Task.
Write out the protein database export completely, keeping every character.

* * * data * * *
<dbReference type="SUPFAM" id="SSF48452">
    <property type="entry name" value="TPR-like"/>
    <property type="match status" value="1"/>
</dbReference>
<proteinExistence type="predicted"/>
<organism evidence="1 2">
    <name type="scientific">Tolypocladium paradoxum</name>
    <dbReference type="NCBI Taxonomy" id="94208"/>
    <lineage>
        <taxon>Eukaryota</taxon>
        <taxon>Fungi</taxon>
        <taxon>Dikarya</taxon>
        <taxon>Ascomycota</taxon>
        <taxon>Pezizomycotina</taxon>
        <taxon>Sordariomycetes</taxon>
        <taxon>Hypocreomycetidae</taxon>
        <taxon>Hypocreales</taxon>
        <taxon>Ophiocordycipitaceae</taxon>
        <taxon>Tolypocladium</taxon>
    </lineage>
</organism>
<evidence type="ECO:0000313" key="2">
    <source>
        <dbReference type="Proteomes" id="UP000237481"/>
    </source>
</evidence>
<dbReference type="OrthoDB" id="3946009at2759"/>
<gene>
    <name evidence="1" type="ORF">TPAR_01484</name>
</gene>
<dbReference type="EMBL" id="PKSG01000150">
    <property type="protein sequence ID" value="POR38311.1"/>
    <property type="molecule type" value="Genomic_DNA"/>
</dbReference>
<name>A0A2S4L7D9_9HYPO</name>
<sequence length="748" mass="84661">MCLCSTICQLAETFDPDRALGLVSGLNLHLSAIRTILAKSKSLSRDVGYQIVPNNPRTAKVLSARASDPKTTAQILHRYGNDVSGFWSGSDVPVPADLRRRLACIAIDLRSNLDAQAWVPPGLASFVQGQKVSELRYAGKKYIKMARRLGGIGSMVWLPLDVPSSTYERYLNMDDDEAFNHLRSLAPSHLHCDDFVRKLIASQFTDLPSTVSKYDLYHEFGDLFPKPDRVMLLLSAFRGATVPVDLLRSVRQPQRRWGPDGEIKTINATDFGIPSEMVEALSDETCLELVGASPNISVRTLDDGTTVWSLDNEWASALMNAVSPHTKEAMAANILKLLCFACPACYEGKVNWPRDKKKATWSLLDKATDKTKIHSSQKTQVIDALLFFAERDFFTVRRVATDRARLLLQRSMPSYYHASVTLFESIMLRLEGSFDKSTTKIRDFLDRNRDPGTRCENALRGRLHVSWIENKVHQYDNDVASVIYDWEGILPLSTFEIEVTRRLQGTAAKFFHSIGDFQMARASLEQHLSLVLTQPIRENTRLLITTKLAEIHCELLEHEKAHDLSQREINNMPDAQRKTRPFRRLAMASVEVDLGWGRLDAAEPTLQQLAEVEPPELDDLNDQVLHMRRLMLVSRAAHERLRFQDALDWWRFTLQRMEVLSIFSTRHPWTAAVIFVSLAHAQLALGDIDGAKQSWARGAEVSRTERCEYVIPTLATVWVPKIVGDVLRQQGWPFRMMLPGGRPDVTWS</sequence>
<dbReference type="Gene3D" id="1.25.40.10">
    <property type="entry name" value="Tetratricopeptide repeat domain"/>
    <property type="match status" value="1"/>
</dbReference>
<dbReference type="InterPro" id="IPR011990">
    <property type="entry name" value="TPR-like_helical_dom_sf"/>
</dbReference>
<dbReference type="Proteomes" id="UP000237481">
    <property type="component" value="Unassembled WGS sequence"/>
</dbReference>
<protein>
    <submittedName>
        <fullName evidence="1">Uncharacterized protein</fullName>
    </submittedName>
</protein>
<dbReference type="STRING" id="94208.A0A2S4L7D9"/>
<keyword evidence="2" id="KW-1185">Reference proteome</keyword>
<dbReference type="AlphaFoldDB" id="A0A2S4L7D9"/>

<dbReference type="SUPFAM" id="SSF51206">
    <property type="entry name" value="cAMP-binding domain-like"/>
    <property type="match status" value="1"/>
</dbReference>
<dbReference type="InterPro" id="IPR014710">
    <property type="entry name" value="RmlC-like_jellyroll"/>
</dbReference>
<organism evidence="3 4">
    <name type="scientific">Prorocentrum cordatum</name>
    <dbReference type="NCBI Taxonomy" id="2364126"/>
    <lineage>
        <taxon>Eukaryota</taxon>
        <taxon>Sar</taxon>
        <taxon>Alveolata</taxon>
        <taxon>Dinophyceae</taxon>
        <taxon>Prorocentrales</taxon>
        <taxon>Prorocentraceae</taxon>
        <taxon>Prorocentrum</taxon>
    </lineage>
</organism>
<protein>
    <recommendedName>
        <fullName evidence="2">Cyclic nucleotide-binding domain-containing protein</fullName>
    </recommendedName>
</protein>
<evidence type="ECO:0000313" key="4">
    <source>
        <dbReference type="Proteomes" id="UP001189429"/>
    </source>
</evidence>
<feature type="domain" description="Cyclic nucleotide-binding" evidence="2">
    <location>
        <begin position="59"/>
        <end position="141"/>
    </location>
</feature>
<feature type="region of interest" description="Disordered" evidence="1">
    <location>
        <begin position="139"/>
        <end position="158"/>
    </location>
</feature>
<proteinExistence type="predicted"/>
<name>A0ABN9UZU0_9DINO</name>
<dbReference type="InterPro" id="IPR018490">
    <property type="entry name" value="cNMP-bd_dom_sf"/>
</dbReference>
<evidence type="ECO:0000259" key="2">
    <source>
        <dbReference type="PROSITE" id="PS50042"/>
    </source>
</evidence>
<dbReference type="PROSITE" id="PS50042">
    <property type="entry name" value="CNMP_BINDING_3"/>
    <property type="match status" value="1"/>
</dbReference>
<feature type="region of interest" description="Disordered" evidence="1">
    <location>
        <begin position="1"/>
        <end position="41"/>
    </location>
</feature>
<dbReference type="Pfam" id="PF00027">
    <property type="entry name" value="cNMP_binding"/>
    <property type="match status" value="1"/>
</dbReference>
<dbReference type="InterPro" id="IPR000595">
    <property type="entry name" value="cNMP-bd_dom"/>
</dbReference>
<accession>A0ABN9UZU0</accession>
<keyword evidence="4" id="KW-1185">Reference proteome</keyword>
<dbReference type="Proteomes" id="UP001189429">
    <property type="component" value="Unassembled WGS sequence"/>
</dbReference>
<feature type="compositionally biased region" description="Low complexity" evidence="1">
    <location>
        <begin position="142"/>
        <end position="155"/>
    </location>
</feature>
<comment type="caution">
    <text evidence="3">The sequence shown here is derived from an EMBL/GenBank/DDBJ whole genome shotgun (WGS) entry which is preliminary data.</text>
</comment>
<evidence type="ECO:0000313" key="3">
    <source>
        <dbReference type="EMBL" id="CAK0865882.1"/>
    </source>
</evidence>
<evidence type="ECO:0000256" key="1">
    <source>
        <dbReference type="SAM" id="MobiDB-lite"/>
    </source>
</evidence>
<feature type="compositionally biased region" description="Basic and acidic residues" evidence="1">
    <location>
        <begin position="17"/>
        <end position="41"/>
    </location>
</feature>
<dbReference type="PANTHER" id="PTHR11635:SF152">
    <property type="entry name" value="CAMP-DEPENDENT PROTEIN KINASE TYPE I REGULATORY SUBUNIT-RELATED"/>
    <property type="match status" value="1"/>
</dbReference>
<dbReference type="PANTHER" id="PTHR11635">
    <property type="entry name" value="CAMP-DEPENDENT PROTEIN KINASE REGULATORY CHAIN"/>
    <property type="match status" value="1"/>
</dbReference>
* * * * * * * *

<dbReference type="SUPFAM" id="SSF48452">
    <property type="entry name" value="TPR-like"/>
    <property type="match status" value="1"/>
</dbReference>
<proteinExistence type="predicted"/>
<organism evidence="1 2">
    <name type="scientific">Tolypocladium paradoxum</name>
    <dbReference type="NCBI Taxonomy" id="94208"/>
    <lineage>
        <taxon>Eukaryota</taxon>
        <taxon>Fungi</taxon>
        <taxon>Dikarya</taxon>
        <taxon>Ascomycota</taxon>
        <taxon>Pezizomycotina</taxon>
        <taxon>Sordariomycetes</taxon>
        <taxon>Hypocreomycetidae</taxon>
        <taxon>Hypocreales</taxon>
        <taxon>Ophiocordycipitaceae</taxon>
        <taxon>Tolypocladium</taxon>
    </lineage>
</organism>
<evidence type="ECO:0000313" key="2">
    <source>
        <dbReference type="Proteomes" id="UP000237481"/>
    </source>
</evidence>
<dbReference type="OrthoDB" id="3946009at2759"/>
<gene>
    <name evidence="1" type="ORF">TPAR_01484</name>
</gene>
<dbReference type="EMBL" id="PKSG01000150">
    <property type="protein sequence ID" value="POR38311.1"/>
    <property type="molecule type" value="Genomic_DNA"/>
</dbReference>
<name>A0A2S4L7D9_9HYPO</name>
<sequence length="748" mass="84661">MCLCSTICQLAETFDPDRALGLVSGLNLHLSAIRTILAKSKSLSRDVGYQIVPNNPRTAKVLSARASDPKTTAQILHRYGNDVSGFWSGSDVPVPADLRRRLACIAIDLRSNLDAQAWVPPGLASFVQGQKVSELRYAGKKYIKMARRLGGIGSMVWLPLDVPSSTYERYLNMDDDEAFNHLRSLAPSHLHCDDFVRKLIASQFTDLPSTVSKYDLYHEFGDLFPKPDRVMLLLSAFRGATVPVDLLRSVRQPQRRWGPDGEIKTINATDFGIPSEMVEALSDETCLELVGASPNISVRTLDDGTTVWSLDNEWASALMNAVSPHTKEAMAANILKLLCFACPACYEGKVNWPRDKKKATWSLLDKATDKTKIHSSQKTQVIDALLFFAERDFFTVRRVATDRARLLLQRSMPSYYHASVTLFESIMLRLEGSFDKSTTKIRDFLDRNRDPGTRCENALRGRLHVSWIENKVHQYDNDVASVIYDWEGILPLSTFEIEVTRRLQGTAAKFFHSIGDFQMARASLEQHLSLVLTQPIRENTRLLITTKLAEIHCELLEHEKAHDLSQREINNMPDAQRKTRPFRRLAMASVEVDLGWGRLDAAEPTLQQLAEVEPPELDDLNDQVLHMRRLMLVSRAAHERLRFQDALDWWRFTLQRMEVLSIFSTRHPWTAAVIFVSLAHAQLALGDIDGAKQSWARGAEVSRTERCEYVIPTLATVWVPKIVGDVLRQQGWPFRMMLPGGRPDVTWS</sequence>
<dbReference type="Gene3D" id="1.25.40.10">
    <property type="entry name" value="Tetratricopeptide repeat domain"/>
    <property type="match status" value="1"/>
</dbReference>
<dbReference type="InterPro" id="IPR011990">
    <property type="entry name" value="TPR-like_helical_dom_sf"/>
</dbReference>
<dbReference type="Proteomes" id="UP000237481">
    <property type="component" value="Unassembled WGS sequence"/>
</dbReference>
<protein>
    <submittedName>
        <fullName evidence="1">Uncharacterized protein</fullName>
    </submittedName>
</protein>
<dbReference type="STRING" id="94208.A0A2S4L7D9"/>
<keyword evidence="2" id="KW-1185">Reference proteome</keyword>
<dbReference type="AlphaFoldDB" id="A0A2S4L7D9"/>

<dbReference type="SUPFAM" id="SSF51206">
    <property type="entry name" value="cAMP-binding domain-like"/>
    <property type="match status" value="1"/>
</dbReference>
<dbReference type="InterPro" id="IPR014710">
    <property type="entry name" value="RmlC-like_jellyroll"/>
</dbReference>
<organism evidence="3 4">
    <name type="scientific">Prorocentrum cordatum</name>
    <dbReference type="NCBI Taxonomy" id="2364126"/>
    <lineage>
        <taxon>Eukaryota</taxon>
        <taxon>Sar</taxon>
        <taxon>Alveolata</taxon>
        <taxon>Dinophyceae</taxon>
        <taxon>Prorocentrales</taxon>
        <taxon>Prorocentraceae</taxon>
        <taxon>Prorocentrum</taxon>
    </lineage>
</organism>
<protein>
    <recommendedName>
        <fullName evidence="2">Cyclic nucleotide-binding domain-containing protein</fullName>
    </recommendedName>
</protein>
<evidence type="ECO:0000313" key="4">
    <source>
        <dbReference type="Proteomes" id="UP001189429"/>
    </source>
</evidence>
<feature type="domain" description="Cyclic nucleotide-binding" evidence="2">
    <location>
        <begin position="59"/>
        <end position="141"/>
    </location>
</feature>
<feature type="region of interest" description="Disordered" evidence="1">
    <location>
        <begin position="139"/>
        <end position="158"/>
    </location>
</feature>
<proteinExistence type="predicted"/>
<name>A0ABN9UZU0_9DINO</name>
<dbReference type="InterPro" id="IPR018490">
    <property type="entry name" value="cNMP-bd_dom_sf"/>
</dbReference>
<evidence type="ECO:0000259" key="2">
    <source>
        <dbReference type="PROSITE" id="PS50042"/>
    </source>
</evidence>
<dbReference type="PROSITE" id="PS50042">
    <property type="entry name" value="CNMP_BINDING_3"/>
    <property type="match status" value="1"/>
</dbReference>
<feature type="region of interest" description="Disordered" evidence="1">
    <location>
        <begin position="1"/>
        <end position="41"/>
    </location>
</feature>
<dbReference type="Pfam" id="PF00027">
    <property type="entry name" value="cNMP_binding"/>
    <property type="match status" value="1"/>
</dbReference>
<dbReference type="InterPro" id="IPR000595">
    <property type="entry name" value="cNMP-bd_dom"/>
</dbReference>
<accession>A0ABN9UZU0</accession>
<keyword evidence="4" id="KW-1185">Reference proteome</keyword>
<dbReference type="Proteomes" id="UP001189429">
    <property type="component" value="Unassembled WGS sequence"/>
</dbReference>
<feature type="compositionally biased region" description="Low complexity" evidence="1">
    <location>
        <begin position="142"/>
        <end position="155"/>
    </location>
</feature>
<comment type="caution">
    <text evidence="3">The sequence shown here is derived from an EMBL/GenBank/DDBJ whole genome shotgun (WGS) entry which is preliminary data.</text>
</comment>
<evidence type="ECO:0000313" key="3">
    <source>
        <dbReference type="EMBL" id="CAK0865882.1"/>
    </source>
</evidence>
<evidence type="ECO:0000256" key="1">
    <source>
        <dbReference type="SAM" id="MobiDB-lite"/>
    </source>
</evidence>
<feature type="compositionally biased region" description="Basic and acidic residues" evidence="1">
    <location>
        <begin position="17"/>
        <end position="41"/>
    </location>
</feature>
<dbReference type="PANTHER" id="PTHR11635:SF152">
    <property type="entry name" value="CAMP-DEPENDENT PROTEIN KINASE TYPE I REGULATORY SUBUNIT-RELATED"/>
    <property type="match status" value="1"/>
</dbReference>
<dbReference type="PANTHER" id="PTHR11635">
    <property type="entry name" value="CAMP-DEPENDENT PROTEIN KINASE REGULATORY CHAIN"/>
    <property type="match status" value="1"/>
</dbReference>